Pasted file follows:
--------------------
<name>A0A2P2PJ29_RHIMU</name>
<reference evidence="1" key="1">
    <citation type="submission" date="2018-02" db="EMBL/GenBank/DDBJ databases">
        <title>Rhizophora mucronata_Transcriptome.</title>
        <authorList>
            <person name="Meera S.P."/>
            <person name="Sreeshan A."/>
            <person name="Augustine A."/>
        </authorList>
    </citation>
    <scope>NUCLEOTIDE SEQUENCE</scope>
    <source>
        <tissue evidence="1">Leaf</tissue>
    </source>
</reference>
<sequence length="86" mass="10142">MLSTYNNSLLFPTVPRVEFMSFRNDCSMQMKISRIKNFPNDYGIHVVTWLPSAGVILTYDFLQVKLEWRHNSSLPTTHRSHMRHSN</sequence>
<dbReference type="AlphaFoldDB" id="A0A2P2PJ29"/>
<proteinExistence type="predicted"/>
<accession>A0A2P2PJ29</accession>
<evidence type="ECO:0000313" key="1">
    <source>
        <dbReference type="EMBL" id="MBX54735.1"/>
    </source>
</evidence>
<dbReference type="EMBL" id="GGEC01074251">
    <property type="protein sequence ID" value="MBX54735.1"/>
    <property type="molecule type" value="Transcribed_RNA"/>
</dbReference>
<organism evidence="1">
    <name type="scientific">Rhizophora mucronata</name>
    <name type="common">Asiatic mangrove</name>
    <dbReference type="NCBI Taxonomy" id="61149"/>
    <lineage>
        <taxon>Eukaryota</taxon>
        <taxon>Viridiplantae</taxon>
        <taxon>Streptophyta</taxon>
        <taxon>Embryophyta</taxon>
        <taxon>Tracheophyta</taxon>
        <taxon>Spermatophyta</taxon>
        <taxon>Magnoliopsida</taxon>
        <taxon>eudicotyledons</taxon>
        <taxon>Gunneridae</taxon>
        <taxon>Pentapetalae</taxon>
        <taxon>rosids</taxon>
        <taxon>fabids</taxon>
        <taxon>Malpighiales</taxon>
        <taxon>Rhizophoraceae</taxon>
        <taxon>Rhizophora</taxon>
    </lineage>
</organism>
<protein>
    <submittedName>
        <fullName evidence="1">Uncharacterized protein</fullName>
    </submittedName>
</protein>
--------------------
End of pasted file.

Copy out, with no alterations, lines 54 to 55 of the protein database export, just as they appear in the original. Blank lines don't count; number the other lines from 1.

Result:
    </submittedName>
</protein>